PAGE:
Back when I was looking at colleges, I never would have considered any large public universities. I grew up in Wisconsin, where the Wisconsin Badgers are king, had been around the campus of UW-Madison several times, and my mother spoke very highly of her alma mater. But I didn’t even consider it. I didn’t want to be a face in the crowd. I was convinced that small to medium-sized private colleges were the only ones for me.
When I started the college search with my oldest daughter and saw how well regarded both UW-Madison and our home-state flagship University of Illinois – Urbana Champaign (UIUC) were, I started reconsidering large public universities. However, there was no selling my oldest daughter on even visiting UIUC – not from me, her teachers, or her friends. Like me, she was looking for a small to medium-sized private college.
The first thing I find potentially appealing about large public universities is the cost. In many cases, the only appealing cost option will be your in-state options. Unless, of course, your state has good reciprocity agreements with other states. This is demonstrated in my example below.
My middle daughter has been a Badger fan ever since she was little. She has often talked about going to UW-Madison. When I dug into the cost difference between UW-Madison and UIUC, I said, “No way. You are going to have to learn to like the Illini.” Illinois does not have a true reciprocity program with another state for students to go out of state at reduced tuition. There are some agreements with smaller Wisconsin campuses for reduced out-of-state tuition, but nothing like Minnesota and Wisconsin’s reciprocity agreement. Minnesota students can attend UW-Madison at 25% above the in-state tuition cost. Illinois students (and other non-residents) pay 2.5 times the in-state tuition rate!
UW-Madison Base Yearly Tuition Plus Room & Board:
- WI Resident – $19,010
- MN Resident – $21,796
- Other State Residents – $35,260
U of I Urbana Champaign Base Yearly Tuition Plus Room & Board:
- Illinois Resident – $26,450
- Other State Residents – $41,076
So this tells me that for my daughter to be a Badger, I’d have to be prepared to fork out an additional $9,000 per year, $36,000 total assuming she graduates in four years. Would it be worth it? I’d have to say, No Way. The schools are neck and neck in most college rankings, including US News and Forbes. Money Magazine ranks UIUC a slightly better value for your money.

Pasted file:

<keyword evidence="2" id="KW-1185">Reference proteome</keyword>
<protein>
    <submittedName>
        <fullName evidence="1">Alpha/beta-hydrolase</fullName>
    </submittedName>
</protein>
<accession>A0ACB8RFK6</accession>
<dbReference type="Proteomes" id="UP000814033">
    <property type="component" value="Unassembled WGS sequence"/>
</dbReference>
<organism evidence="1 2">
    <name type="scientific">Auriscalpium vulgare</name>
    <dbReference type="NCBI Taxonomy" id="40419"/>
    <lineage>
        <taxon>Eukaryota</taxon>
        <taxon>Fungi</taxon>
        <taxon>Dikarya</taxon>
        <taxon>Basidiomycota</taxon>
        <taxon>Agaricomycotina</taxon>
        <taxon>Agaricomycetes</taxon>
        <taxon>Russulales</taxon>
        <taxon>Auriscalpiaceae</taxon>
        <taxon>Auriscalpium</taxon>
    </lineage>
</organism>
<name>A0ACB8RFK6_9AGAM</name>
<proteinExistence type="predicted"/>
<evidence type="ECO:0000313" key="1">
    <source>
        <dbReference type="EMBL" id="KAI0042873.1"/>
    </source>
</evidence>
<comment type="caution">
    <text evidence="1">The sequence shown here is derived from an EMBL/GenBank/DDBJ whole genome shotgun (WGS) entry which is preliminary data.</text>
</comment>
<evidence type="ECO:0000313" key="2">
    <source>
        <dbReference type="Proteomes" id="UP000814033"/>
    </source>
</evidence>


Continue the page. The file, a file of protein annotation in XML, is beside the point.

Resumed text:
Do I think it is unfair that as a resident of Illinois, I pay $7,400 more per year for my child to attend my state flagship school than if I was a Wisconsin state resident paying for the Wisconsin state flagship university? Of course I do, but I am told I pay less in state tax and property tax so I guess it all evens out.
Here’s where the value proposition really comes in. The sticker price of UIUC is less than or equal to the net price I would pay at many private colleges IF my child gets a major merit scholarship. And Illinois is a high-priced school. Many states have much lower in-state costs that make the large public option more appealing than private college options.
As a parent, can I count on my child receiving a large merit scholarship at a private college? Well, no, not really. I can work with my child to narrow down the college list to schools that offer merit scholarships that would put us in the right net price range, but unless the school offers guaranteed merit amounts based on GPA and ACT scores, it’s out of my hands. It depends on how well she sells herself and what her competition looks like.
To me, the best thing about the cost of the in-state public university is, it’s a sure thing. I don’t need to hope for merit scholarships, although if they offer some, that’s great. I basically know the maximum I am going to pay up front. Also, in the case of Illinois, and many other states, the tuition amount is guaranteed not to increase for four years of continuous enrollment. Compare this to my oldest daughter’s private college where rates go up approximately 5% per year with no corresponding increase in merit aid!
So cost can be a major appeal of large public universities. Next week, in part two, I will focus on why the size of large public universities can be appealing.